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If you can't prevent product leaks, at least Apple is trying to protect their names.

For Apple, controlling hardware leaks (physical products) is extremely difficult as they go through an extensive production line; that is, many people get in touch with them before the bad guy is revealed to the world.

Already in software, although quite difficult, leaks often happen due to Apple's own carelessness, as we saw yesterday with the leaking information about the "iPhone 8".

If even the "leakage" seminar has leaked, Apple seems to be unable to keep any information until the official announcement of its products. Still, she's trying to figure out how to keep product names to herself, so that we don't see what we saw last year, when we know through a registration document the names of AirPods and iPhones (among other things). that were about to be announced.

An example of what Ma was successful at this year was that she managed to keep the name ?HomePod? away from the curious. And how did she do it? According to the Bloomberg, Apple has started the trademark registration process in a small country between Austria and Switzerland called Liechtenstein.

The likely reason behind this choice is that the country's online trademark database does not show product names until the order is approved. Therefore, the pending period was sufficient for the name to remain a mystery until it was unveiled at the Worldwide Developers Conference (WWDC) 2017 in June this year.

The same seems to be happening with the iPhones that will be unveiled this year. Although we already know basically everything about the gadgets, the names remain a mystery; Even though they are really ?iPhone 7s / 7s Plus / 8?, we have not seen (so far) no confirmation (as it was last year).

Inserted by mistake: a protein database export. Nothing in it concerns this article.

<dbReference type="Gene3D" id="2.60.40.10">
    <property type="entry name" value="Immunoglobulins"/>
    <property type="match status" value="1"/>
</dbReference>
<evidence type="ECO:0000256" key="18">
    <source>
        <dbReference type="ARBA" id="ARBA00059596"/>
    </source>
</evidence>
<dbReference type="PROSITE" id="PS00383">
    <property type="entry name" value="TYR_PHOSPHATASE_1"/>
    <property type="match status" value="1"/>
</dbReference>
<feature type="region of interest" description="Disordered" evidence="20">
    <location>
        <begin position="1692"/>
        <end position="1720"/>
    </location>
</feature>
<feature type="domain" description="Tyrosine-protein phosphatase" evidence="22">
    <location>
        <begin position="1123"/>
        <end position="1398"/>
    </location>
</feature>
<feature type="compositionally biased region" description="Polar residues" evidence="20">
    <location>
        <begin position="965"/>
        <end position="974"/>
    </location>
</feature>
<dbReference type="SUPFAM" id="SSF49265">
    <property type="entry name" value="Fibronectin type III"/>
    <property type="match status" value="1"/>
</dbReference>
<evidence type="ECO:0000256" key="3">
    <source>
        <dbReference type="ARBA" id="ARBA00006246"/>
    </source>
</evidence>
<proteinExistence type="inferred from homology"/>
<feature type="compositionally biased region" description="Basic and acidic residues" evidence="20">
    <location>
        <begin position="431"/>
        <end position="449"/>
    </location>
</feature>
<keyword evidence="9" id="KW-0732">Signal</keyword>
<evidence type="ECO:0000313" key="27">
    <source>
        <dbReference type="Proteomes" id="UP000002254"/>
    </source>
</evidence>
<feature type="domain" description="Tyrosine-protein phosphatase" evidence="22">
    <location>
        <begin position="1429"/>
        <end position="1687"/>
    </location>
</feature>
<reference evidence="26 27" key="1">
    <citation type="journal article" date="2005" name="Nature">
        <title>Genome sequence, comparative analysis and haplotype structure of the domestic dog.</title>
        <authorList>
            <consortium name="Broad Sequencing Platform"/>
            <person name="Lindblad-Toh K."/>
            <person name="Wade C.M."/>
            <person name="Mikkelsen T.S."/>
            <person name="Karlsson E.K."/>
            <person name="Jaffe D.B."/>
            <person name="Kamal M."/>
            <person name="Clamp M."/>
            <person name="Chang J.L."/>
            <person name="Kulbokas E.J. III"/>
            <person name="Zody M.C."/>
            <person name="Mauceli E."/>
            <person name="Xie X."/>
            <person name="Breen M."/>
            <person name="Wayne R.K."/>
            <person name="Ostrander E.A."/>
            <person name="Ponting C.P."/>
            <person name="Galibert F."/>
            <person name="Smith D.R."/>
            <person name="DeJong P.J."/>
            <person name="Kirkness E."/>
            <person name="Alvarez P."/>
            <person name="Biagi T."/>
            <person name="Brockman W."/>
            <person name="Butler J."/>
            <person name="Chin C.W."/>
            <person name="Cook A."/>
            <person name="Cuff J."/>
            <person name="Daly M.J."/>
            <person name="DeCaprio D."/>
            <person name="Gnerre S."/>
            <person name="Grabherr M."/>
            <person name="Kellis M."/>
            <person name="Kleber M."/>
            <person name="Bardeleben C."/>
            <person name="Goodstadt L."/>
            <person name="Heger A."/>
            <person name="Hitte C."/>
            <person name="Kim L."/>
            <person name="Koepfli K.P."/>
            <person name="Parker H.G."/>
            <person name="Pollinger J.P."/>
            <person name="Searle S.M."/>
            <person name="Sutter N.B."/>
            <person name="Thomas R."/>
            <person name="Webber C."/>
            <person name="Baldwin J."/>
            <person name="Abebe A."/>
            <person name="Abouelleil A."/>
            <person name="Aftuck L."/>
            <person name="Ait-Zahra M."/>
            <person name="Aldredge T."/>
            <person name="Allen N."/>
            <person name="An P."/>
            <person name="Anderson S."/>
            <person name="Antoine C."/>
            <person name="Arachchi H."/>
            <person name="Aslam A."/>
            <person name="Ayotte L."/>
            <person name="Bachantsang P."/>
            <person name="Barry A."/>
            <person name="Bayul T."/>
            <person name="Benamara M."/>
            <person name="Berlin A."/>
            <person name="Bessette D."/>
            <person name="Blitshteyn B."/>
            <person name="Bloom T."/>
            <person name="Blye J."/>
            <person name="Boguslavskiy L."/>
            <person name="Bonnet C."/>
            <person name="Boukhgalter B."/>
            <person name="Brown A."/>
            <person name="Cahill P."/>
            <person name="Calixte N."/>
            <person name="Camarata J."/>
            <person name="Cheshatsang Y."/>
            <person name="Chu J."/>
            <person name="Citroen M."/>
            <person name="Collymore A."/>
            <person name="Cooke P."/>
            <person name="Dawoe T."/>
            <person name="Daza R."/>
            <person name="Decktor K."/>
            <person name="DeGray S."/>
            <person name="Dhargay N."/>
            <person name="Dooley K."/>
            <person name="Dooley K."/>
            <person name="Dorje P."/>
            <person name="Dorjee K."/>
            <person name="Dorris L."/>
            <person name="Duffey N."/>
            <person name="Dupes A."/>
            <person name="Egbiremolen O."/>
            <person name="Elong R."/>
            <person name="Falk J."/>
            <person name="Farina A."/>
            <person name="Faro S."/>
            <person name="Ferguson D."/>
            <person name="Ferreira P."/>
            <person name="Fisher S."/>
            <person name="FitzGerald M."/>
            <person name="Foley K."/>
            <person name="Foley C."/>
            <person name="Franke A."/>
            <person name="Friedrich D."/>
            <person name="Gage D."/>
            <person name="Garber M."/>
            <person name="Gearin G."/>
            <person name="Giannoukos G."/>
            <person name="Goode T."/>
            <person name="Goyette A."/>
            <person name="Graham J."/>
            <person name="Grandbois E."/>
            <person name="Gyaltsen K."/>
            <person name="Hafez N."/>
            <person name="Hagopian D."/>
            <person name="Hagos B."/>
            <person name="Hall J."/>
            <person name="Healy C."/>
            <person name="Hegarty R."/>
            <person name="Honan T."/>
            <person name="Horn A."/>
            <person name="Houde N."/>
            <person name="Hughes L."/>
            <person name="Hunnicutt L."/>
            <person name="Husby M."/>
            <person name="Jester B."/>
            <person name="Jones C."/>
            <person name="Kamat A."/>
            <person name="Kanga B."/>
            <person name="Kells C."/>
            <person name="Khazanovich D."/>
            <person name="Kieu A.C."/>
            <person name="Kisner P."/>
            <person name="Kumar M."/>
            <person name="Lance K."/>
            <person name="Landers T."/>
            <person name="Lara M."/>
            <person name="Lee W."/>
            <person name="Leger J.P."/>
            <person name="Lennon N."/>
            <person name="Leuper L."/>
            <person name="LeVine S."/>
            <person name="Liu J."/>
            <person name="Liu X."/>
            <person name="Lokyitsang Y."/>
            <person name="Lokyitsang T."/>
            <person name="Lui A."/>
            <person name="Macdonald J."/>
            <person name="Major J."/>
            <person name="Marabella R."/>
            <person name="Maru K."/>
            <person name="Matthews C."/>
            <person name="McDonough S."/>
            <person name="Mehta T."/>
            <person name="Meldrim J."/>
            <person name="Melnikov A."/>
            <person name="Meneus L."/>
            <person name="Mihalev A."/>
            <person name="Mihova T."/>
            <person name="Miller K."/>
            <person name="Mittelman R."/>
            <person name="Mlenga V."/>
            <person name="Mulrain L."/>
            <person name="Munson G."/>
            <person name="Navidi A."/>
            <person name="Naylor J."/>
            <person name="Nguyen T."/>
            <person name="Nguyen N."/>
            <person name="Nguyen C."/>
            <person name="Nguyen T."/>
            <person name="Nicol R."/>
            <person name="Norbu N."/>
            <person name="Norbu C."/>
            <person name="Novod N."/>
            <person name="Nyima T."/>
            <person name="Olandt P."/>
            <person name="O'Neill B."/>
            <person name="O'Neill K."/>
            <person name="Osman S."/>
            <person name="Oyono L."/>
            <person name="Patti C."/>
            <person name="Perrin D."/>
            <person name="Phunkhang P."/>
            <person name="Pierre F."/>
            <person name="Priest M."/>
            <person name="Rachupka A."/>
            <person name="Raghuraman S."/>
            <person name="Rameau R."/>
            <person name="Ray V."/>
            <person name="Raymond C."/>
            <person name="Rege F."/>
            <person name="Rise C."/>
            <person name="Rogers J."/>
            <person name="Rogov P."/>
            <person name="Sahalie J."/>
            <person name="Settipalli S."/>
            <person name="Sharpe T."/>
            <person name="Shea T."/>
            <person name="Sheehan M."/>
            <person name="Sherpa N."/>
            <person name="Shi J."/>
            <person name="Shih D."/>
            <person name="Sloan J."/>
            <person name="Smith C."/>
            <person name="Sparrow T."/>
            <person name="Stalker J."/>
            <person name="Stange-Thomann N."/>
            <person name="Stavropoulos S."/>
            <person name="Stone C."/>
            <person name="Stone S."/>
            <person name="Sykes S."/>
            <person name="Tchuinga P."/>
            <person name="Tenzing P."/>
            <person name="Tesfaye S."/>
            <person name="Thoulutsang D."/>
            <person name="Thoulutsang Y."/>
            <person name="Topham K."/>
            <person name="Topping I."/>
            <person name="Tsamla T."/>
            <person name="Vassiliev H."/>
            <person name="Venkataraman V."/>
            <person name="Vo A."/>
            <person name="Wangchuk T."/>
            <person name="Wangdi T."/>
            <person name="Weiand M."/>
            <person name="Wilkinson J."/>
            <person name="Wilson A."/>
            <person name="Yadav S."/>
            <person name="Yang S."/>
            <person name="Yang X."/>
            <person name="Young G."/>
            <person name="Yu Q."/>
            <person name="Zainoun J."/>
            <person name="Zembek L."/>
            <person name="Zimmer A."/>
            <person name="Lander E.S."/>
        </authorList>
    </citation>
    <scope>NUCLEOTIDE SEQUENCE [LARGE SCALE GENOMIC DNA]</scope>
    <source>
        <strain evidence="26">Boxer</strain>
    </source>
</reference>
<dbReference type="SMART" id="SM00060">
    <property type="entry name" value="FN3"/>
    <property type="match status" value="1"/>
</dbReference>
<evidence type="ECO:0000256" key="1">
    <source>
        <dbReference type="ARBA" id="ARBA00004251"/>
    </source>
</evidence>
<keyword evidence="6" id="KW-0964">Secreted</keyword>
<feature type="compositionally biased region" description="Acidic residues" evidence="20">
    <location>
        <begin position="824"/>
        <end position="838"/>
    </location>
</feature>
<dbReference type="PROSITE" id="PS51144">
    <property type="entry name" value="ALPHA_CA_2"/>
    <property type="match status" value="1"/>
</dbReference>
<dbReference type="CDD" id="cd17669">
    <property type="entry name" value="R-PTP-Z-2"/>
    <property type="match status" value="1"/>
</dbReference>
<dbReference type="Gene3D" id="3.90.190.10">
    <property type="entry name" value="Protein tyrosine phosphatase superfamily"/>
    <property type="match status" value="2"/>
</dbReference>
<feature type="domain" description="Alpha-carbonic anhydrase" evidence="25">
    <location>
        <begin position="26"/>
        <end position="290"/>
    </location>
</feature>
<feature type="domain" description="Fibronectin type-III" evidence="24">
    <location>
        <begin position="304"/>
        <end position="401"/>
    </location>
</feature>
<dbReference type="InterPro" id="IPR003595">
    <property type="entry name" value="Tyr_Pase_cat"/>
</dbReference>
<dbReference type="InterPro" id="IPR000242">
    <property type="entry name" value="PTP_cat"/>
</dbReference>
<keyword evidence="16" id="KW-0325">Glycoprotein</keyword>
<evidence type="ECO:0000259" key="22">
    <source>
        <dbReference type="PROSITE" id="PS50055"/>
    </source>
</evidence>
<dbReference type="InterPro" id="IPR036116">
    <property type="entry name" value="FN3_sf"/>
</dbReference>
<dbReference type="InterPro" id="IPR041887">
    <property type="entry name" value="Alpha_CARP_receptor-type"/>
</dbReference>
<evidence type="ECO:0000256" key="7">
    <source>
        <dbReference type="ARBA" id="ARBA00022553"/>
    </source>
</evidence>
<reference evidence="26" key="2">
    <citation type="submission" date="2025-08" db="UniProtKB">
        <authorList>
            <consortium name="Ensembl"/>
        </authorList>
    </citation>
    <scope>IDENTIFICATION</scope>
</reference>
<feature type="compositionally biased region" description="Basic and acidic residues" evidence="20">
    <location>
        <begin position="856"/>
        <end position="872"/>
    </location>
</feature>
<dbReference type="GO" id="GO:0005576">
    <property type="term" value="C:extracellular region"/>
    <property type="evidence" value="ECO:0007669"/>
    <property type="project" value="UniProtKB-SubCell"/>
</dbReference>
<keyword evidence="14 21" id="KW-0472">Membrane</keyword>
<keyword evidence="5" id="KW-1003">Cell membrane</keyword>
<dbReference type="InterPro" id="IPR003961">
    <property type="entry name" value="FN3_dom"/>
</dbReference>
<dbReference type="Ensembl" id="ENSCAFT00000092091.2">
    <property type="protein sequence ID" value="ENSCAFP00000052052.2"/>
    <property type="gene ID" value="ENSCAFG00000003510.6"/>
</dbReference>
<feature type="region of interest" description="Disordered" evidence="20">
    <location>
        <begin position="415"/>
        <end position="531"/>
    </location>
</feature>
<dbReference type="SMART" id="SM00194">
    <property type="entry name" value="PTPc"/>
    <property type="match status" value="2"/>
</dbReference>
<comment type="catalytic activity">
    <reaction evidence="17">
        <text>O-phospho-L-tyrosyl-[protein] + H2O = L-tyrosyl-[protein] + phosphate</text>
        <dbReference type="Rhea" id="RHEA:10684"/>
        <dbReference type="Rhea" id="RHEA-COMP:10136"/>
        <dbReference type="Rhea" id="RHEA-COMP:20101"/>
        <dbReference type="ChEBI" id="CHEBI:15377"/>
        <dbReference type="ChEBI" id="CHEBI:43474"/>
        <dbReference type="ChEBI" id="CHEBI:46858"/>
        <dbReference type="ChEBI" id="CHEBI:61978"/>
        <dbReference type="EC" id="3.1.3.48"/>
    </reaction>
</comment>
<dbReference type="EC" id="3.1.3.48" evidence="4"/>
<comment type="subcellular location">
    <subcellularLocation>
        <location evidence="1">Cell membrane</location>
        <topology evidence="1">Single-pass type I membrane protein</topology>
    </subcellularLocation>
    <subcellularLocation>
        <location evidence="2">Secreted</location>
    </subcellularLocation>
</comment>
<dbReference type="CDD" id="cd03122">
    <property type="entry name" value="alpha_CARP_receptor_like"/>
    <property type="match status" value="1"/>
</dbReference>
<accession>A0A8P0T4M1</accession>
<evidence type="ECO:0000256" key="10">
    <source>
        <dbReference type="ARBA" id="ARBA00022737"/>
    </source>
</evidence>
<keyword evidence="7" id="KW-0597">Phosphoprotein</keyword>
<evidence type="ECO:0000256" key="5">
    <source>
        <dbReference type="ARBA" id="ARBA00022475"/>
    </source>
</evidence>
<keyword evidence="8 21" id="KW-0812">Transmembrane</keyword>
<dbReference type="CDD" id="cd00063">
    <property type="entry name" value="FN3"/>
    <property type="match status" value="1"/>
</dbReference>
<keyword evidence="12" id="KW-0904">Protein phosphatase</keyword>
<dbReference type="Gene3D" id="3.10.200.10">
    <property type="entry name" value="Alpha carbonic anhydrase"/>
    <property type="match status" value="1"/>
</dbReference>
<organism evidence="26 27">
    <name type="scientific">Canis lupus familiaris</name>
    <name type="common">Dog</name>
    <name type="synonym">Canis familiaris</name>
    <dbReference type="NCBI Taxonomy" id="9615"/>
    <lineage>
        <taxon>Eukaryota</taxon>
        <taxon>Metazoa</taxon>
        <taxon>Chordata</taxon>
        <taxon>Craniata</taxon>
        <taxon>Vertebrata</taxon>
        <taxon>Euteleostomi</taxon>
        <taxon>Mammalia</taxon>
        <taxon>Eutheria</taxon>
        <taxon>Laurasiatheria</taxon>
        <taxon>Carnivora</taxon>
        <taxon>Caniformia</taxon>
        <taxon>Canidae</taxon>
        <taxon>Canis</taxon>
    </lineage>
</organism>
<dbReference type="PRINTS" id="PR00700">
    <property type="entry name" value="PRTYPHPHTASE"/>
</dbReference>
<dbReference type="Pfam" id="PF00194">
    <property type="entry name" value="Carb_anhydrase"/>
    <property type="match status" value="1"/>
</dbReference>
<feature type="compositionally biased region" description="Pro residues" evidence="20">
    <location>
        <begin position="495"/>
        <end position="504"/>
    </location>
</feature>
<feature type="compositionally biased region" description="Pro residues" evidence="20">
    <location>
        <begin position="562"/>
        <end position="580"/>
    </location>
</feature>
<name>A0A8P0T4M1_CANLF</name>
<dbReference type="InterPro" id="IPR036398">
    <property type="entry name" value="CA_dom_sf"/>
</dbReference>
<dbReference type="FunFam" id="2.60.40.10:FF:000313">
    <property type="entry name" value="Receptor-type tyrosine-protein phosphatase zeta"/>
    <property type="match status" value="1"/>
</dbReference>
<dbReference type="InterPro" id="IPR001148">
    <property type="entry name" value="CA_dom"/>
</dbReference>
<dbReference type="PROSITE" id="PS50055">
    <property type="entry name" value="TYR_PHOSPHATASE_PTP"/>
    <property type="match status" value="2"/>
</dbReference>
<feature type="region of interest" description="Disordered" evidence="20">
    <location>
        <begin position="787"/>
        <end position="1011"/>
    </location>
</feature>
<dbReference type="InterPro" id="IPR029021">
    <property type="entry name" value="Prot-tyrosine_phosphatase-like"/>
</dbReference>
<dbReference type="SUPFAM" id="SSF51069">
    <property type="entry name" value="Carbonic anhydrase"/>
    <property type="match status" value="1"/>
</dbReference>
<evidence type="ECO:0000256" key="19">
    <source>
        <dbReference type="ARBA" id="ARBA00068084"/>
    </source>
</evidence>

Contributing to this, the Jamaica, where Apple had previously registered products, also reshaped the way it accessed trademark registrations.

In Jamaica's Intellectual Property Office, () is the only way to conduct research in person, which means detectives need to go to Jamaica or hire a local lawyer to do research in the office system, as well as an old library. Surveys are free, but it costs $ 150 ($ 1.17) to print each page.

Searches for owners or dates will no longer be available using public computers. Searches by owners will be performed by the office, upon request and payment of the necessary fees, with only information already published.

It seems like a pretty big effort just to keep the names of the products out of the public eye, but if at least Apple is managing to do this, let it continue! On the other hand, since the subject has done a good job of explaining in detail how this kind of information is obtained, there is no doubt that people are already thinking of ways of doing so as described above in order to get the names. ?

via AppleInsider